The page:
Burundi a member of the East African Community holds its polls in 2015, a country known for its civil war which lasted 10 years sparked off by the assassination of Melchior Ndadaye in 1993.
The country has kept on witnessing Hutu (majority), Tutsi and the Twa (minority) political elites tussle over land and power have led to delicate balancing of power.
The Burundian Government - the ruling party National Council for the Defense of Democracy (CNDD-FDD) –Forces for Defense of Democracy party does not want to initiate peaceful democratic political transition.
Several issues such as restrictions on opposition activities and the Media, the erosion of a power-sharing peace deal and the President Pierre Nkurunziza’s allegedly unconstitutional bid to run for a third term that has irritated national and international leaders.
To begin with restrictions on opposition parties, civil society organizations and media activities: neither are they authorized to meet their members for opposition parties nor to hold demonstrations.
The recent case occurred on 9th April 2014, when the civil society organisations organized a demonstration in the Ernest Manirumva memory who was assassinated on 9th April 2009 while investigating several file such as weapons commanded by the National police through the airport but non has been traced in NTIC and for economic embezzlement- he was the Deputy Chairperson of Fighting Against corruption and economic embezzlement Observatory (OLUCOME) and the events of March 8, when fighting broke out in connection with two separate events sponsored by the opposition political parties.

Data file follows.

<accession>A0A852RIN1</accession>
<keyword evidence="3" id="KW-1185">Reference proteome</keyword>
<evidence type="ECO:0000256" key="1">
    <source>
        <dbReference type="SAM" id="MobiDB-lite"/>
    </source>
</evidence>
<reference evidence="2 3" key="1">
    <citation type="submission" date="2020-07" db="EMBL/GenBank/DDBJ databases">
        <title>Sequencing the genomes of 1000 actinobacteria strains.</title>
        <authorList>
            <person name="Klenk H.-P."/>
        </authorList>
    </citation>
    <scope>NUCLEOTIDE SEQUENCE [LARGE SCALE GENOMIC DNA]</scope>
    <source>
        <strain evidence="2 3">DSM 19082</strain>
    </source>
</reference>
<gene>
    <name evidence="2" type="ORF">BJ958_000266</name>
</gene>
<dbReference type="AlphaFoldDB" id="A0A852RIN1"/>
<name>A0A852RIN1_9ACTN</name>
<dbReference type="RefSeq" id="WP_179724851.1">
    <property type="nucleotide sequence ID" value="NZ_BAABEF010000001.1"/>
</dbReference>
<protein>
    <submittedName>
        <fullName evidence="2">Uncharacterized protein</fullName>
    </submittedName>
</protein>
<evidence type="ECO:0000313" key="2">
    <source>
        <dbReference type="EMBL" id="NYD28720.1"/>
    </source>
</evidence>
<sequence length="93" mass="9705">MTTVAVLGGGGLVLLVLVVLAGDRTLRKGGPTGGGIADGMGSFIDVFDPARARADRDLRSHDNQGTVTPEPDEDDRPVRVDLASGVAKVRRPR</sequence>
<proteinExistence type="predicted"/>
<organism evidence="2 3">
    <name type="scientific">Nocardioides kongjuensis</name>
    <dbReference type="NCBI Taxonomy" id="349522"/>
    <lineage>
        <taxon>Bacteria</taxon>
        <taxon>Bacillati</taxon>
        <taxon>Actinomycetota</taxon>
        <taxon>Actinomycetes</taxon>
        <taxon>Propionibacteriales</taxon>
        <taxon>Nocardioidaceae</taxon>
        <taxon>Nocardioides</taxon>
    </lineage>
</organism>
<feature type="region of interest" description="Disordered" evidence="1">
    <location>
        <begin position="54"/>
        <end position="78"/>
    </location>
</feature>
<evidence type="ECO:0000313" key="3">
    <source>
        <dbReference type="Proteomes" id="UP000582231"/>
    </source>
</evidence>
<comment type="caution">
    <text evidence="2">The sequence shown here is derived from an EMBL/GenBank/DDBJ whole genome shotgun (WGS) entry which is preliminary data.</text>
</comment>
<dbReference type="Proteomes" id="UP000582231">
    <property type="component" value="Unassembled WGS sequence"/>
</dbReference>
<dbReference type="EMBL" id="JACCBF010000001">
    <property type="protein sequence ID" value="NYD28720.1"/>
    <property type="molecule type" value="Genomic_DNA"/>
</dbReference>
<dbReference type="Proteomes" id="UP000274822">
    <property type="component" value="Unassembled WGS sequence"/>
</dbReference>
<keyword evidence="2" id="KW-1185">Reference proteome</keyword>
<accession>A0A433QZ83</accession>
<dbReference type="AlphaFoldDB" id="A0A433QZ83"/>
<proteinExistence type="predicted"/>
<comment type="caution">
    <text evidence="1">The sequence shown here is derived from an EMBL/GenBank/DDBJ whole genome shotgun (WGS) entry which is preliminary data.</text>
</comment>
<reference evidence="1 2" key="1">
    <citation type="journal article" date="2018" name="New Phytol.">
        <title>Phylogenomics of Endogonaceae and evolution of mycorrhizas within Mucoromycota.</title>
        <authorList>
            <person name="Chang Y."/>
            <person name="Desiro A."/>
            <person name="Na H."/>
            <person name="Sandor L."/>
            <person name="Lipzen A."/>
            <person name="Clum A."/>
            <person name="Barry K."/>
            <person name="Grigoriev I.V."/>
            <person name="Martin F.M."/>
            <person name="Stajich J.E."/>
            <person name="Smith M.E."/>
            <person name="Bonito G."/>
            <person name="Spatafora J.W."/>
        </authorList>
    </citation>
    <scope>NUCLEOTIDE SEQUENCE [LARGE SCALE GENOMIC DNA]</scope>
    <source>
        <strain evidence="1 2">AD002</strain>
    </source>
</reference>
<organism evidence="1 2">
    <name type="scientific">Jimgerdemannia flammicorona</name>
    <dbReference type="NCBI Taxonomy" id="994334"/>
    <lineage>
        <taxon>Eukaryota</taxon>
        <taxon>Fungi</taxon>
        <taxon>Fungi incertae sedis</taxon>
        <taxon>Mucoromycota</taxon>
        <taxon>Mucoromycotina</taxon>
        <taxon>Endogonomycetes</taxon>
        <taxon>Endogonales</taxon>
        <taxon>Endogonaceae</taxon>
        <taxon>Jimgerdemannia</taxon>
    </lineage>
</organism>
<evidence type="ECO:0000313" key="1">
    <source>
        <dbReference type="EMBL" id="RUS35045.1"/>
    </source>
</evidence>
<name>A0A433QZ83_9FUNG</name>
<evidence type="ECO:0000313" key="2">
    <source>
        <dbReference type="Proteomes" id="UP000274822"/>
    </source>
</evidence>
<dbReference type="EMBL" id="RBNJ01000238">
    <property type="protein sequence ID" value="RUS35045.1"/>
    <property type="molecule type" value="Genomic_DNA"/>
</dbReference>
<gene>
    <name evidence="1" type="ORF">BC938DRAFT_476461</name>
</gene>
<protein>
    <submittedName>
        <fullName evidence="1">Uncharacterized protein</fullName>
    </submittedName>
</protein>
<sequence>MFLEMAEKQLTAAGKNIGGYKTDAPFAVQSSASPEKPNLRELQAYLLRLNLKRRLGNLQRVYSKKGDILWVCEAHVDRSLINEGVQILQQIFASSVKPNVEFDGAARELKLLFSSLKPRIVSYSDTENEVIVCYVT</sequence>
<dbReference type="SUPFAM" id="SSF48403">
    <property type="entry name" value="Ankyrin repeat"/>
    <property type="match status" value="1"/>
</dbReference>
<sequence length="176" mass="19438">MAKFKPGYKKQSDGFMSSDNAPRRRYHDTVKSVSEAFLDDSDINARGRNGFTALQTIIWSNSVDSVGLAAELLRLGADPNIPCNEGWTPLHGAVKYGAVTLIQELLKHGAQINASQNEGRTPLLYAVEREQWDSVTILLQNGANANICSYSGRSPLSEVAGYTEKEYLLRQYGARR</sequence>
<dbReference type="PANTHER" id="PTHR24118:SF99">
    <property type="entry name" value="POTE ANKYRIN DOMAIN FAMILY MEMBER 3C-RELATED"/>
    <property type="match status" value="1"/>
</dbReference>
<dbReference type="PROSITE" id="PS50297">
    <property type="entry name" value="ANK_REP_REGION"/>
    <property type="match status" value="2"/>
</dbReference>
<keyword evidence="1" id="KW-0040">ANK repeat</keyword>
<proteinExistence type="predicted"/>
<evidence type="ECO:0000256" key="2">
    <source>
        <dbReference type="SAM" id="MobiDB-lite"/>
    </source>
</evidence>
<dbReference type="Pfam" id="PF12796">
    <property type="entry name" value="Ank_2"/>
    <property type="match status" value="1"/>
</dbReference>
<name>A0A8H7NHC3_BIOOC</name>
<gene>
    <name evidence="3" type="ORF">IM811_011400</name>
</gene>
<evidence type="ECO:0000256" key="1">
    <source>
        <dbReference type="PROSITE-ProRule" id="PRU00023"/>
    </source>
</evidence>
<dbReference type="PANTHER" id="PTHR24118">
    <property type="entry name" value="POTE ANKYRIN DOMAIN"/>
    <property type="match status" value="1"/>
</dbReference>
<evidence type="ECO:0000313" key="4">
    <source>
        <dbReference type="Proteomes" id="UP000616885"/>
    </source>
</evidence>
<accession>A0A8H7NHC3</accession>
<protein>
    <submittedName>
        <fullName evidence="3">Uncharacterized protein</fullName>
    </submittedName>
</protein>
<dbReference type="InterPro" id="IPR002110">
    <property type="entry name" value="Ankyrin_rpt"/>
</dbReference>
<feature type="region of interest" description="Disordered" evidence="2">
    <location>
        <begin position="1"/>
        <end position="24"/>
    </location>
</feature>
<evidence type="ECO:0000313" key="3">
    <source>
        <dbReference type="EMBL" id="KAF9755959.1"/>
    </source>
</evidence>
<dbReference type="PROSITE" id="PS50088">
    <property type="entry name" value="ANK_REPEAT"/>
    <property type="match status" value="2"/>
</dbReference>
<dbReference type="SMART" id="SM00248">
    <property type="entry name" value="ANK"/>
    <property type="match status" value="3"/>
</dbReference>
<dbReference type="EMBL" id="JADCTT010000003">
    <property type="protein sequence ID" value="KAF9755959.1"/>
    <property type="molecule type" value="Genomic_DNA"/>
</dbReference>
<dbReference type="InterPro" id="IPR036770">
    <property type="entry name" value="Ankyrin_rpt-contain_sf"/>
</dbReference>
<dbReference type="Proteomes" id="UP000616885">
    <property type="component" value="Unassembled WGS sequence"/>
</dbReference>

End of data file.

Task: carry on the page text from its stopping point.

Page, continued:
As the US envoy, Ambassador Samantha Power, U.S. Permanent Representative to the United Nations said, these events seem to reflect broader erosion, shrinking of political space for the opposition and independent voices in Burundi -- including new and restrictive media and assembly laws.
She emphasized that an environment that is free and open to dialogue is essential, especially as the government considers changes to Burundi’s post-war constitution. Efforts to undermine the Arusha consensus on power-sharing and political inclusion will put a hard-won peace at risk.
|Le président du Burundi, Pierre Nkurunziza|
Consequently, three UN persons Ambassador Samantha Power, the US Permanent Representative to the United Nations, Adama Ndieng, Special Counselor in the United Nations in charge of genocide issues and the British Minister in Charge of African Affairs, recently visited Burundi on the distribution of arms to the youths belonging to CNDD-FDD-the ruling party as revealed by the Burundi Office of the United Nations.
The officials have made proposals to conduct a survey if those youths are really armed but the government has refuted the claims as not true but rumours.
Now, people are embarrassed. Leaders from opposition parties, journalists who have been working on the issue have demanded for clarifications on the issue.
However, the CNDD-FDD youths have always been seen armed with bludgeon and machetes causing fear among people and some political opposition parties.
According, to the Arusha Accord 2000 agreements, it is not allowed for any president to run for a third term, but the President has not made his position known publicly whether he is vying. He has said that only his party and the constitutional court will determine if he is eligible- what it is not good seen by the opposition and civil society.
Written By: Diane Uwimana
Written By: Diane Uwimana